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Changing Perspectives: Putting bedrest to rest

Putting bedrest to rest

In the previous century, bedrest was often used as a therapy by itself.1 The ancient Greeks prescribed it, as did clinicians in the late 19th century until the Second World War. Back then, a myocardial infarction required patients to lie down for four weeks.

The logistic challenges of the Second World War changed the paradigm. Hospitals full of wounded soldiers had to make room for the most wounded, thus mobilising patients earlier than usual. Clinicians noted that this improved outcomes. Additionally, studies carried out in preparation for space missions demonstrated muscle loss and functional decline in immobile subjects. Since then, detrimental health effects of immobilisation have been reported for almost any organ in the human body.2-4 Myocardial damage, postural hypotension, atelectasis, higher rate of pulmonary and urinary tract infections, thrombosis, sarcopenia, reflux disease, constipation, diverticulitis and numerous other effects are associated with prolonged bedrest.

This insight has shaped current practice: the use of physiotherapists and enhanced ambulatory care are examples of measures implemented throughout modern medicine. However, while the importance of mobilisation is undeniable, health institutions are still designed primarily around the bed. Further measures, for example altered ward designs, may be introduced to promote patient mobility and further reduce adverse health effects in an increasingly sedentary, obese and aging society.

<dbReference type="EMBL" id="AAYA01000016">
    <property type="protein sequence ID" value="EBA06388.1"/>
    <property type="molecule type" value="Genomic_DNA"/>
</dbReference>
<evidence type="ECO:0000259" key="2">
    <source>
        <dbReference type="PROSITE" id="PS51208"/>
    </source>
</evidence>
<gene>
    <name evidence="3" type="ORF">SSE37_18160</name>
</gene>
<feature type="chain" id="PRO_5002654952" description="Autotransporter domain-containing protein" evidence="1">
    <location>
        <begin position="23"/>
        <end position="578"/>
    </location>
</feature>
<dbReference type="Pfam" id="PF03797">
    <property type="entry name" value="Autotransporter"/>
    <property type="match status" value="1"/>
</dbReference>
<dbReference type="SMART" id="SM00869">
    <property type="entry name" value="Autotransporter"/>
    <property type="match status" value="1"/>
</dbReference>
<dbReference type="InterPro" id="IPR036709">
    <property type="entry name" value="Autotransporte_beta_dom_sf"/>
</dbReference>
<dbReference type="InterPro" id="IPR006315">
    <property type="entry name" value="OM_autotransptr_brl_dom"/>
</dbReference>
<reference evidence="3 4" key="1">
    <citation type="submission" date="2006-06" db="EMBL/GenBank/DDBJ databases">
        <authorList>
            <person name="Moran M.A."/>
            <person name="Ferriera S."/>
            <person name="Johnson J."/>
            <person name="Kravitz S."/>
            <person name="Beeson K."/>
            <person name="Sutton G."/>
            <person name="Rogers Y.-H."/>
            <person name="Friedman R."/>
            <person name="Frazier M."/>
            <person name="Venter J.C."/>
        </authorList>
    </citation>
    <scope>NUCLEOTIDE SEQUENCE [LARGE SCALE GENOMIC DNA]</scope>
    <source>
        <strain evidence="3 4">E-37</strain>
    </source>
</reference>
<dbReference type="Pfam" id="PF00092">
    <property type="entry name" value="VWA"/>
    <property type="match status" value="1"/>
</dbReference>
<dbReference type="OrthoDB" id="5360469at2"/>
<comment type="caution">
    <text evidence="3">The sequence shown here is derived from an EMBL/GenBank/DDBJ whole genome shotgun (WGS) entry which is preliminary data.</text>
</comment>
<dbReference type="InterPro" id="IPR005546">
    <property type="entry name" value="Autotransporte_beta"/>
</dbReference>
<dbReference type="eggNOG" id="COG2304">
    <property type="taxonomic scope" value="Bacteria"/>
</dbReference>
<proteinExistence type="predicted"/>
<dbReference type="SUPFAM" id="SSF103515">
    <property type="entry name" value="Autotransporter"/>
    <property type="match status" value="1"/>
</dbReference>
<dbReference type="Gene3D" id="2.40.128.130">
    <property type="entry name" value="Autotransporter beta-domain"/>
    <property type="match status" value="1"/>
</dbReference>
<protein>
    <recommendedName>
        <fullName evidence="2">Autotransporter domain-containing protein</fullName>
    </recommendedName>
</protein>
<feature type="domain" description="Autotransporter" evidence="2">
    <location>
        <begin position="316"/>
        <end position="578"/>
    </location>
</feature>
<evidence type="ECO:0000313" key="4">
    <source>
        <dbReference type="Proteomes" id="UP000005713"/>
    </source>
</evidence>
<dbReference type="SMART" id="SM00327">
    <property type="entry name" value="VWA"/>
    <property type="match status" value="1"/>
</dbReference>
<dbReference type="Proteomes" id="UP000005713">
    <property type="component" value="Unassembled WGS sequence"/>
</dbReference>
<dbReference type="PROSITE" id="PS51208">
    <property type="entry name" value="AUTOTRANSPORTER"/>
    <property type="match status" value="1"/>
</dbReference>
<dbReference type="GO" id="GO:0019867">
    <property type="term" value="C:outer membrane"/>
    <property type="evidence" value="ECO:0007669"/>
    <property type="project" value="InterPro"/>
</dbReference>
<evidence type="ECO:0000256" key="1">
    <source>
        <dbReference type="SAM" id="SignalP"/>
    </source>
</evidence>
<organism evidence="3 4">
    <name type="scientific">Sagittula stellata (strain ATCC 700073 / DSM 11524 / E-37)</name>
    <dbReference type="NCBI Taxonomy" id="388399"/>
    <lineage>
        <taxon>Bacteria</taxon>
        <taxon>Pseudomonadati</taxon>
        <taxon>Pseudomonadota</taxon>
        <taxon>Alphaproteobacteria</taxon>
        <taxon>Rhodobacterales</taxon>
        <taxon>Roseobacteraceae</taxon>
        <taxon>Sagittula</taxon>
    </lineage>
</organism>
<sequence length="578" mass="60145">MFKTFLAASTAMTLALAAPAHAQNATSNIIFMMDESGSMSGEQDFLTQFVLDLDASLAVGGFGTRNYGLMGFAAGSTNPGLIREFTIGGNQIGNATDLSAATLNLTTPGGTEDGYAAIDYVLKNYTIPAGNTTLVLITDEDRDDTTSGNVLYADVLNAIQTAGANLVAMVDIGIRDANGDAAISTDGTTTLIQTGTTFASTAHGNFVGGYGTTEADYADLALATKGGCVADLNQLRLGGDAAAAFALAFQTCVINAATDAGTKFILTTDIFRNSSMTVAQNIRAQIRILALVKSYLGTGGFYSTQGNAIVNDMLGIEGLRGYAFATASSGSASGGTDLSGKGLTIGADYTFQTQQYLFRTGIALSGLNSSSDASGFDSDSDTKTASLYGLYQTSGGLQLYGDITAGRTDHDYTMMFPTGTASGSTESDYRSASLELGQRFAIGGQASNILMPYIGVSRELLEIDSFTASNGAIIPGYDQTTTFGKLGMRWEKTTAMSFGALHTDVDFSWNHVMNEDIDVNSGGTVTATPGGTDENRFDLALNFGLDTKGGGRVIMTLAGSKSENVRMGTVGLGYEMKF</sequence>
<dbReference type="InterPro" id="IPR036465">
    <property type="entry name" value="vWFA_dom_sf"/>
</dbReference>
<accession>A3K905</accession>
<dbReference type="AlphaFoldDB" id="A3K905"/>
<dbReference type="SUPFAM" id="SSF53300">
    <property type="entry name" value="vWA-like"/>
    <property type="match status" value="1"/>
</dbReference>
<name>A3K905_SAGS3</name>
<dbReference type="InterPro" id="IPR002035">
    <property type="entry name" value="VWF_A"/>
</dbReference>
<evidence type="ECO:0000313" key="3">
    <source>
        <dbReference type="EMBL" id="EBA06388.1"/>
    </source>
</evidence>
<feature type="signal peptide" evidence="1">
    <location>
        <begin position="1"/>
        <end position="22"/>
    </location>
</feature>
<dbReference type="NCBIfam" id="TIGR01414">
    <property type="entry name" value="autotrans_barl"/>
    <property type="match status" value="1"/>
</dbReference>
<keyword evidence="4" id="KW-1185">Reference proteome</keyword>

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Trial and Error: Polypharmacy

Polypharmacy

Geriatric medicine has always fascinated me. I wanted to gain more experience with complex cases of the growing population of the elderly with comorbidities and polypharmacy. Therefore, I decided to pursue my last medical internship at the geriatric medicine department. Evaluating my first patient I realized how easy it is for a (soon to be) doctor to think a patient current medication would not need any alternations.  After all, all drugs are all prescribed for a reason. As you would figure, I was too, naïve. When I discussed the first patient with my supervisor I was confronted with the question: “What is the indication to continue this drug?” To be honest, I had no idea. I knew what the indications were of certain drugs, but I did not look into the indications for which this specific drug was prescribed to this patient. It seemed quite straightforward to me: this patient had pregabalin, marketed under the brand name Lyrica, so she was probably suffering from neuropathic pain.